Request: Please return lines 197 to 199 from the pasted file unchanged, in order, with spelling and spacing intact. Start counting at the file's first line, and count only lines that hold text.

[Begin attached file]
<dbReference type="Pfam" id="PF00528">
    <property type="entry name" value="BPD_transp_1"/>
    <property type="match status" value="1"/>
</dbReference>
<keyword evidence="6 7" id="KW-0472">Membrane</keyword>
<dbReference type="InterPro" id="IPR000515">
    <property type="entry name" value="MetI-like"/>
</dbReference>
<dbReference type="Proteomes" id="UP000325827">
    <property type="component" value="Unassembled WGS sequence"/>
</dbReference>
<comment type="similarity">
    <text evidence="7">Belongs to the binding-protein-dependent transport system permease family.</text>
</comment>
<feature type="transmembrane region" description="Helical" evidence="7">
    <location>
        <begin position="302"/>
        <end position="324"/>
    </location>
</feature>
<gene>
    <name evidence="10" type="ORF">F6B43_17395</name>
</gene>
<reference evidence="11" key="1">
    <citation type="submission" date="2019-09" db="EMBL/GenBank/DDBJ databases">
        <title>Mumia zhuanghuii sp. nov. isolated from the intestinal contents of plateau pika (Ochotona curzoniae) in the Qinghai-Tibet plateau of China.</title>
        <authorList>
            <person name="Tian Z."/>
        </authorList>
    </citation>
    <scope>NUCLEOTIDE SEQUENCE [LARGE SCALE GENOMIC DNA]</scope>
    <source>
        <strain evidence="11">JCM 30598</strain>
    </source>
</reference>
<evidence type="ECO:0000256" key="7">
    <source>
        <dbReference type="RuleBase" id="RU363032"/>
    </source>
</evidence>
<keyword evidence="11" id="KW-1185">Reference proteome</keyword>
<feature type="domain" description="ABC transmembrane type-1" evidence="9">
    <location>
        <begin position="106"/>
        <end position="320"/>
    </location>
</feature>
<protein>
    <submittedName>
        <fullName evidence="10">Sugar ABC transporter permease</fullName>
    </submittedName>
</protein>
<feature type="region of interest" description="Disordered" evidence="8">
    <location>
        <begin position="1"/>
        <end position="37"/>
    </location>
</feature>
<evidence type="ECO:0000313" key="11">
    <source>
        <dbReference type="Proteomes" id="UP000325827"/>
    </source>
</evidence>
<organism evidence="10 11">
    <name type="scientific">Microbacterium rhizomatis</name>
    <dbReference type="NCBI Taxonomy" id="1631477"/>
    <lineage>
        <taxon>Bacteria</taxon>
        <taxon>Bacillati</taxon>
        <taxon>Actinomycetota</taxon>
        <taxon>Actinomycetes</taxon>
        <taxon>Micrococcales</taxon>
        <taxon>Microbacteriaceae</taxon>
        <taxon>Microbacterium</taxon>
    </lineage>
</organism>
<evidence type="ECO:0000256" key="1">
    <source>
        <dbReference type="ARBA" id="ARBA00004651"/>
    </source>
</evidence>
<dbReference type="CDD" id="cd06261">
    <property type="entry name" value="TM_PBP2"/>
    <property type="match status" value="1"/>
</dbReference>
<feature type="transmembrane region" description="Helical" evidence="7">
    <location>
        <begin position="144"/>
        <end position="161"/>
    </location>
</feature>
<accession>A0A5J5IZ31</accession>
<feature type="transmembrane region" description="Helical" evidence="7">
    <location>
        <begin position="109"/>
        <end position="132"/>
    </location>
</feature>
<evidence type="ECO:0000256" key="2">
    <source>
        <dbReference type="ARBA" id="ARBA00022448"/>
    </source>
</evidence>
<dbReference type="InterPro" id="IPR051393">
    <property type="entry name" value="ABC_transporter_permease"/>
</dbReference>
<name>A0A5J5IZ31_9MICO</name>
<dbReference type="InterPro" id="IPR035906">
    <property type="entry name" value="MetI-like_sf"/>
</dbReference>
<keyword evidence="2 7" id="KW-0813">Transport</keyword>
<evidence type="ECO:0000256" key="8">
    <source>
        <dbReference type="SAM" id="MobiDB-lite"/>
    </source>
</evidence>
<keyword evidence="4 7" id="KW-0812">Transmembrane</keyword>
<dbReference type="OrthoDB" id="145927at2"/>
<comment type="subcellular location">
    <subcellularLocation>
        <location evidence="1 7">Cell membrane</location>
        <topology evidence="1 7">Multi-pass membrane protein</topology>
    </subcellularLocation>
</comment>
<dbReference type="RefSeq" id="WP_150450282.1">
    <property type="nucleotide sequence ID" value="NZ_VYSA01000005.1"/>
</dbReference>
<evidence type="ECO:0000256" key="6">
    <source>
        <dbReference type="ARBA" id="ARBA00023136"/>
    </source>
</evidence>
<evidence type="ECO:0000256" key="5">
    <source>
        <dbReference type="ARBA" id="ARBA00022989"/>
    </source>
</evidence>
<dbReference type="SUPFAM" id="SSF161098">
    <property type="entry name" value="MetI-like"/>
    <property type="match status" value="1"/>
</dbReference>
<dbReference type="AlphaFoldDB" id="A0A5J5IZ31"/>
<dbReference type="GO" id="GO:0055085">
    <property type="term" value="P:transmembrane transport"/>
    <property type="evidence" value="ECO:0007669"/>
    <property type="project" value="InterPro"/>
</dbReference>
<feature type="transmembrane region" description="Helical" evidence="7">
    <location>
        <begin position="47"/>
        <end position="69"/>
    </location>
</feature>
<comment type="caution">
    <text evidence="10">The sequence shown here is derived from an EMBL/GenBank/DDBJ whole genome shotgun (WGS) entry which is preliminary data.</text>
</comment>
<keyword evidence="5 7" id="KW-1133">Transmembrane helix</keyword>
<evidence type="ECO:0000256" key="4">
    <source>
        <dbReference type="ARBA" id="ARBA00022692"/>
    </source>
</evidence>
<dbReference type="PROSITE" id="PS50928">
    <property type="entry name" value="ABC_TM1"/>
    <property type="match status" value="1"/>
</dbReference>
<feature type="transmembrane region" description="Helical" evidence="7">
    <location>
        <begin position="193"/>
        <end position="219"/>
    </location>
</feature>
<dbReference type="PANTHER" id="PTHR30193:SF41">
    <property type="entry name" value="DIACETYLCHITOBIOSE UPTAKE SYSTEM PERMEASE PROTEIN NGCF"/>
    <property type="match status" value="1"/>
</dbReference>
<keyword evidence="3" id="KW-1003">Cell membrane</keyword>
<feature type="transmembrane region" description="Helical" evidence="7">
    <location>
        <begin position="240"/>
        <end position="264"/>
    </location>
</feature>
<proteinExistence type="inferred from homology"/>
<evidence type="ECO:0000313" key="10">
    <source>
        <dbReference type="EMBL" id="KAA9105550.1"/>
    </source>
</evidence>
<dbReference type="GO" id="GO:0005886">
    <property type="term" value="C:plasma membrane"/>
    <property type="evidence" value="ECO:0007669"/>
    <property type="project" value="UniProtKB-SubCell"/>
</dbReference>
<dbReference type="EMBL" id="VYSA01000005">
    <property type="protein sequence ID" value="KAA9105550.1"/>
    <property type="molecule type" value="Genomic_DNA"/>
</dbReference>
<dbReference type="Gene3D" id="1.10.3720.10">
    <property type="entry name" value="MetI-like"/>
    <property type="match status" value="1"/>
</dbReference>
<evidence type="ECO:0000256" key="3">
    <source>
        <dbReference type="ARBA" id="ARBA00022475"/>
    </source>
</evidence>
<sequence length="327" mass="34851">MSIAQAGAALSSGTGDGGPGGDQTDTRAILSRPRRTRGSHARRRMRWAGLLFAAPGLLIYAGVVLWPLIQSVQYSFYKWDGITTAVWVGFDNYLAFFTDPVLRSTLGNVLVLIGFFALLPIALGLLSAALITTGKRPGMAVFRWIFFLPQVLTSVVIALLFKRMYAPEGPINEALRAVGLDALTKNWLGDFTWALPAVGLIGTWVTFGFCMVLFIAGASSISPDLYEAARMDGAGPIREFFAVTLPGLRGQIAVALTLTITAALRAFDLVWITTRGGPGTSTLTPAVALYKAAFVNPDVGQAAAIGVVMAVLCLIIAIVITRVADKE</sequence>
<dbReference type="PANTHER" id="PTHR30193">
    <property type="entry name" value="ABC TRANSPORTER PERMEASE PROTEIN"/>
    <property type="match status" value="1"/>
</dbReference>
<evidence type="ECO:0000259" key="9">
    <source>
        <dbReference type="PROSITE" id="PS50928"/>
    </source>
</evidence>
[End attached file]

    <property type="molecule type" value="Genomic_DNA"/>
</dbReference>
<dbReference type="Gene3D" id="1.10.3720.10">